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Schizophrenia Treatment

Many people think they know what schizophrenia is because they’ve seen representations of it in pop culture. But while films such as 2001’s “A Beautiful Mind” or 2009’s “The Soloist” give a glimpse into what it can be like to experience some aspects of schizophrenia, for those who have or know someone with the mental disorder, the day-to-day reality can be much less glamorous than what Hollywood portrays.

The American Psychiatric Association (APA) describes schizophrenia as a complex chronic brain disorder that makes it so the patient cannot distinguish between what is real and what is not. Schizophrenia affects how a person thinks, feels and behaves, according to the National Institute of Mental Health (NIMH).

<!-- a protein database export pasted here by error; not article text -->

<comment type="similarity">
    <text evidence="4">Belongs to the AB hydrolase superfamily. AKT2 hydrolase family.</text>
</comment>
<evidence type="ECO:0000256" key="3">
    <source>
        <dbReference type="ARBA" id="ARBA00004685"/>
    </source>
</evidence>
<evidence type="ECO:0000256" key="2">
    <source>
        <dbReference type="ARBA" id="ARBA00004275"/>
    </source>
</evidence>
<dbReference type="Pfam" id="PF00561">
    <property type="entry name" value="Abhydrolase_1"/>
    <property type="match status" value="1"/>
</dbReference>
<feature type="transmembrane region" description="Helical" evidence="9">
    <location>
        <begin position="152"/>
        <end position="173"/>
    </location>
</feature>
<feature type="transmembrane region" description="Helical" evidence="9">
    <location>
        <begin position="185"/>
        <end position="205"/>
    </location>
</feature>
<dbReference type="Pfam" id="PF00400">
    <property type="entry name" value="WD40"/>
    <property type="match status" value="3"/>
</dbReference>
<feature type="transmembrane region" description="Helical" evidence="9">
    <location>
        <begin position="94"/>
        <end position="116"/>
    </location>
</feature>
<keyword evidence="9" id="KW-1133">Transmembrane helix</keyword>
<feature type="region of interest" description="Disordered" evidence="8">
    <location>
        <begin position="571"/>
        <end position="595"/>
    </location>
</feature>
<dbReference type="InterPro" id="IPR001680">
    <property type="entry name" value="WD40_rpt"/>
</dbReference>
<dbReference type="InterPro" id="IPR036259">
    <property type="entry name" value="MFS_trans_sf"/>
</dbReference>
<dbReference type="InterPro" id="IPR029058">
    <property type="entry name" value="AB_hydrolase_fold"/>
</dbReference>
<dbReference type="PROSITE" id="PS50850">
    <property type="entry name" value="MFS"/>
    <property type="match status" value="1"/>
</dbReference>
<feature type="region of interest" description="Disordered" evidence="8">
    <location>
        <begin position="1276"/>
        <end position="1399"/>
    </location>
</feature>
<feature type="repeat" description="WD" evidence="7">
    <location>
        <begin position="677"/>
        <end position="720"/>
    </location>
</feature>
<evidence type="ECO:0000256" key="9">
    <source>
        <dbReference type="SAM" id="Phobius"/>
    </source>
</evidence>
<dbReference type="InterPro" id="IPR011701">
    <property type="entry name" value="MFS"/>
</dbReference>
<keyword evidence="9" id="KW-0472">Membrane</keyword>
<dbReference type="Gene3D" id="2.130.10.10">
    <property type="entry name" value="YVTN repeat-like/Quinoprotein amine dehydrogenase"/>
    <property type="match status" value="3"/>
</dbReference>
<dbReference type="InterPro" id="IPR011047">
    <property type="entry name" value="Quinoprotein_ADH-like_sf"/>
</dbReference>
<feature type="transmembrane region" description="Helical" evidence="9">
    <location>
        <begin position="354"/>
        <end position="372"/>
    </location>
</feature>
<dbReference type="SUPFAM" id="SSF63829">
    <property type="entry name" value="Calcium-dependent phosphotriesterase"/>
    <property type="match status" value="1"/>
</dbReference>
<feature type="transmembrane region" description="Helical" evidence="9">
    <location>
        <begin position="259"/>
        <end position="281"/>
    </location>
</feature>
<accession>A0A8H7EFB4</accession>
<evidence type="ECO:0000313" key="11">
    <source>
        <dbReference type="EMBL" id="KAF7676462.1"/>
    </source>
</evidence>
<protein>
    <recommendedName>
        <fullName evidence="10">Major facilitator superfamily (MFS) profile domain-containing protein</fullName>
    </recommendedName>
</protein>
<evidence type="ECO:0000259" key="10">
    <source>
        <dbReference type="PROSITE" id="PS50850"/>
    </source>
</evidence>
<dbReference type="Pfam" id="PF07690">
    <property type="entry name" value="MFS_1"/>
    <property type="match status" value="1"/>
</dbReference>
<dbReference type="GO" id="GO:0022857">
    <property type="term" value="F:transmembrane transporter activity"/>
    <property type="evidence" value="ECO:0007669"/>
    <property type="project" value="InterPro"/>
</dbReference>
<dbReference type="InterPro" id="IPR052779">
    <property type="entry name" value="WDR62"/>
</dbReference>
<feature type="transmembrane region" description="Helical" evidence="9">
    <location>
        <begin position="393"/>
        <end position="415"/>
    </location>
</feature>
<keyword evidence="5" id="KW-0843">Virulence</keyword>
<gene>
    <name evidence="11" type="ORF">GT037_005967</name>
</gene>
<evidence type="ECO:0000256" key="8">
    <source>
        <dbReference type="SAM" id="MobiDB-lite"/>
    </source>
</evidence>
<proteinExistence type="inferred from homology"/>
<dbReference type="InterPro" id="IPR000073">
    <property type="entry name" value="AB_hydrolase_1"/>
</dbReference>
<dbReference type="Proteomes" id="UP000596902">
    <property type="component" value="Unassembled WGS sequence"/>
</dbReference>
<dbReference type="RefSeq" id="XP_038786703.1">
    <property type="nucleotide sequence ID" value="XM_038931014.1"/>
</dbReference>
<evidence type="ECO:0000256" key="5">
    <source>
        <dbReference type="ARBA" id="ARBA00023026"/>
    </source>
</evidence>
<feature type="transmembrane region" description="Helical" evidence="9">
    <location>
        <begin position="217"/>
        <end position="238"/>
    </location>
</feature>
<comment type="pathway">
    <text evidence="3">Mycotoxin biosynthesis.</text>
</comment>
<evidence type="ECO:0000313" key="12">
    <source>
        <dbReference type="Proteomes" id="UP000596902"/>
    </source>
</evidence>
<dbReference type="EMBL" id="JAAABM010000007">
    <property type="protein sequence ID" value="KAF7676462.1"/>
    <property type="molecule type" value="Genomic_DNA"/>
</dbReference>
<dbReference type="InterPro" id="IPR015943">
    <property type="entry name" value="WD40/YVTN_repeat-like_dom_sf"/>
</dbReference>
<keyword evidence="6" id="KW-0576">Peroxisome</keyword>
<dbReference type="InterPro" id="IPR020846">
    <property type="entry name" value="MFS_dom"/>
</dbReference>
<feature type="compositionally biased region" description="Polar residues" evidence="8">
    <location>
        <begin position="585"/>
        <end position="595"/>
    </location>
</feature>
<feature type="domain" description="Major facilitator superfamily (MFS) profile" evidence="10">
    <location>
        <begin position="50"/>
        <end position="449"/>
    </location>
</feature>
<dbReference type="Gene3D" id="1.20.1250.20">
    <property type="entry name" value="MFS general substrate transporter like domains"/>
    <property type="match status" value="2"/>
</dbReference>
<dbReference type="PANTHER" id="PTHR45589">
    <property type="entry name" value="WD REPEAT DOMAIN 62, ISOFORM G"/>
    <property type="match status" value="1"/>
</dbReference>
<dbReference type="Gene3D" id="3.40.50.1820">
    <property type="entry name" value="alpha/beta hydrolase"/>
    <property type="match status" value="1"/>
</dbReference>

There’s no “one size fits all” when it comes to schizophrenia or schizophrenia treatment. The mental disorder manifests itself not as one of many schizophrenia types but rather through several symptoms that vary by person in terms of frequency, duration and severity. While there used to be names for different schizophrenia types, in 2013 the distinct terms were discontinued. Diagnosing schizophrenia requires other possible causes of the symptoms — such as drug or substance abuse or other medical or mental conditions — to be ruled out. Treatment options usually include various antipsychotic drugs and forms of therapy.

Schizophrenia Rehabilitation and Treatment

What Are the Signs and Symptoms of Schizophrenia?